In 1888 Vincent Van Gogh brought his friend Paul Gauguin to Arles. He dreamed of creating a community there, a communion even, of artists captivated by the colours of the Camargue region. It was October when the two men ventured to the outskirts of the town to paint in an old Roman necropolis which was also once a Christian cemetery, the Alyscamps.
A garden of ruins
It’s a garden of ruins which is both the site of a bucolic walk and a place of eternal rest that has fallen into disuse. Each of the two men produced a painting that would make the place famous, with its red trees and majestic walkways. Fast-forward 133 years in the same month of October, and the trees have reddened in the same fashion and the ancient headstones are still aligned in the same places, when another artist entered this place.
Lee Ufan (born in 1936), the Korean artist who has long been based between Japan and France, creates paintings and conceptual installations that are always imbued with spirituality.
Versailles, Naoshima, Guggenheim
Prior to the Alyscamps, he occupied the park at the Château de Versailles, and took over the whole of the Guggenheim spiral in New York, and a museum in his name on the island of Naoshima in Japan (See the report here). In 2019 a retrospective dedicated to him was staged at the Centre Pompidou Metz (See the report here and also here about his exhibition at Chateau La Coste near Aix en Provence) . In March 2022 he is also due to open in Arles, in a beautiful Provençal townhouse, a foundation for posterity.
At the Alyscamps he has conceived fourteen artworks which together create a hugely poetic layout. Death is present everywhere, starting with a work in tribute to the French artist Christian Boltanski, who passed away recently. Like the latter did in one of his installations, Lee Ufan has arranged little bells that resonate in the trees when the mistral wind blows, like the memory of the souls of the deceased.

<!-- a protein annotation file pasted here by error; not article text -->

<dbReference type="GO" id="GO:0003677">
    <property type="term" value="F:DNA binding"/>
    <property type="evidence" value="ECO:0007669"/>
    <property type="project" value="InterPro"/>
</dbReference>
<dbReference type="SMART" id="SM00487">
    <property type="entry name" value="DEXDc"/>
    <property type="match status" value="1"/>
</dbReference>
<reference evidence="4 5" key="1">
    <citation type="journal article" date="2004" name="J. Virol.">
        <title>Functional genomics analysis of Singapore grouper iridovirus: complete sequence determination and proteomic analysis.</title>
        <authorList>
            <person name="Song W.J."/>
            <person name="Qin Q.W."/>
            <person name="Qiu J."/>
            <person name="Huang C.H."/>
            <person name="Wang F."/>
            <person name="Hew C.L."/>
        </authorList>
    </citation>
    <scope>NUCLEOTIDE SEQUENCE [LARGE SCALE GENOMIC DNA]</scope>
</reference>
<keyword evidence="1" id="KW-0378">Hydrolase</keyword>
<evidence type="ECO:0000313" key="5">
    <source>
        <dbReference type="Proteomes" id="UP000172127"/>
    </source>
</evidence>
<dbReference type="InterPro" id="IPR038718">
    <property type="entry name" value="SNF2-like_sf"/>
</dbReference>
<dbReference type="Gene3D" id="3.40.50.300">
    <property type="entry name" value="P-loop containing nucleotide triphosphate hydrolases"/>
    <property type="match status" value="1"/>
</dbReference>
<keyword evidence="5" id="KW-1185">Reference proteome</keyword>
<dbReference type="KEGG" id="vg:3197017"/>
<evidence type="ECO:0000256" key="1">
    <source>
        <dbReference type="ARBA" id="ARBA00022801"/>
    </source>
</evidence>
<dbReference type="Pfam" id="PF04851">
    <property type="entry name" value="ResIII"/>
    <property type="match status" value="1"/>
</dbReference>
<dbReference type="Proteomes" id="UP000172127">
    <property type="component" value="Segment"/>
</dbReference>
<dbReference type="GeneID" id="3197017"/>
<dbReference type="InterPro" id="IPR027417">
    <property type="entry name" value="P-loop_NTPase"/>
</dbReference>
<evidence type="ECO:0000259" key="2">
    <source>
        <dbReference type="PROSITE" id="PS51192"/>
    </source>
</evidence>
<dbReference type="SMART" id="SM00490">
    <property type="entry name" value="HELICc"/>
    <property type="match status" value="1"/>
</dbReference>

Lee Ufan’s most beautiful work at the Alyscamps can be found in the chapel, which dates from the Middle Ages.Here he establishes a dialogue in an abstract kind of altar with a huge round rock and a black monochrome canvas. “The rocks that we find in nature are generally very old. Stone is time. As for the painting, it’s simultaneously visible and invisible. A kind of luminous black. This was a well known quest in art history for Rembrandt, Goya and even Soulages.”
Poetry by Lee Ufan
The Alyscamps has also inspired poetry by the artist, who writes: “The murmur of the foliage in the trees, growing in the midst of these ruins, makes the heart beat harder. In this singular space filled with buildings that have almost crumbled, death breathes with near tranquillity. Death transformed by nature doesn’t die, but lives on discreetly. Travellers forget themselves and engage with this infinite space. And they experience another dimension.”
Someone behind me
Lee Ufan also says: “It has been an experience that’s truly out of the ordinary. There was a moment while I was alone in a chapel, when I felt someone behind me, a presence that made me feel very light.”
He concludes: “Here, in amongst the ruins, I’d like visitors to feel this infinite space.”
Until September 2022.www.leeufanfoundation.org/arles
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